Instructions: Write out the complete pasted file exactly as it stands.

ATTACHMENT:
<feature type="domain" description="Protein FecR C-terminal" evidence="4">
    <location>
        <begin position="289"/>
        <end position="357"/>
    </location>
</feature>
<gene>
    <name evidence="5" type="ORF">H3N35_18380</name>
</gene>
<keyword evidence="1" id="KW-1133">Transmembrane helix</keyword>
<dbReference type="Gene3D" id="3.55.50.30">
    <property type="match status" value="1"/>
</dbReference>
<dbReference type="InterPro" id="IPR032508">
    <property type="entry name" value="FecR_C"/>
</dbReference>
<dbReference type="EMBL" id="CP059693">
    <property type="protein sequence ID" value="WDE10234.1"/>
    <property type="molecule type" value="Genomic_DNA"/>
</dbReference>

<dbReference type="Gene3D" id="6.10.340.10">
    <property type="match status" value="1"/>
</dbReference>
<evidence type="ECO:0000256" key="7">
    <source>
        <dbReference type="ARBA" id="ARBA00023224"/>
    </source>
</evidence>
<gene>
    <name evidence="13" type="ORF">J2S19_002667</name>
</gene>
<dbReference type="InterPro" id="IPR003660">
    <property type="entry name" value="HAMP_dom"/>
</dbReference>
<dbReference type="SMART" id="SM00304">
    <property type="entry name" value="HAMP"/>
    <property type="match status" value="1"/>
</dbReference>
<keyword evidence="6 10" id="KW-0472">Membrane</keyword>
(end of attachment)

<feature type="domain" description="Protein FecR C-terminal" evidence="4">
    <location>
        <begin position="289"/>
        <end position="357"/>
    </location>
</feature>
<gene>
    <name evidence="5" type="ORF">H3N35_18380</name>
</gene>
<keyword evidence="1" id="KW-1133">Transmembrane helix</keyword>
<dbReference type="Gene3D" id="3.55.50.30">
    <property type="match status" value="1"/>
</dbReference>
<dbReference type="InterPro" id="IPR032508">
    <property type="entry name" value="FecR_C"/>
</dbReference>
<dbReference type="EMBL" id="CP059693">
    <property type="protein sequence ID" value="WDE10234.1"/>
    <property type="molecule type" value="Genomic_DNA"/>
</dbReference>

<dbReference type="Gene3D" id="6.10.340.10">
    <property type="match status" value="1"/>
</dbReference>
<evidence type="ECO:0000256" key="7">
    <source>
        <dbReference type="ARBA" id="ARBA00023224"/>
    </source>
</evidence>
<gene>
    <name evidence="13" type="ORF">J2S19_002667</name>
</gene>
<dbReference type="InterPro" id="IPR003660">
    <property type="entry name" value="HAMP_dom"/>
</dbReference>
<dbReference type="SMART" id="SM00304">
    <property type="entry name" value="HAMP"/>
    <property type="match status" value="1"/>
</dbReference>
<keyword evidence="6 10" id="KW-0472">Membrane</keyword>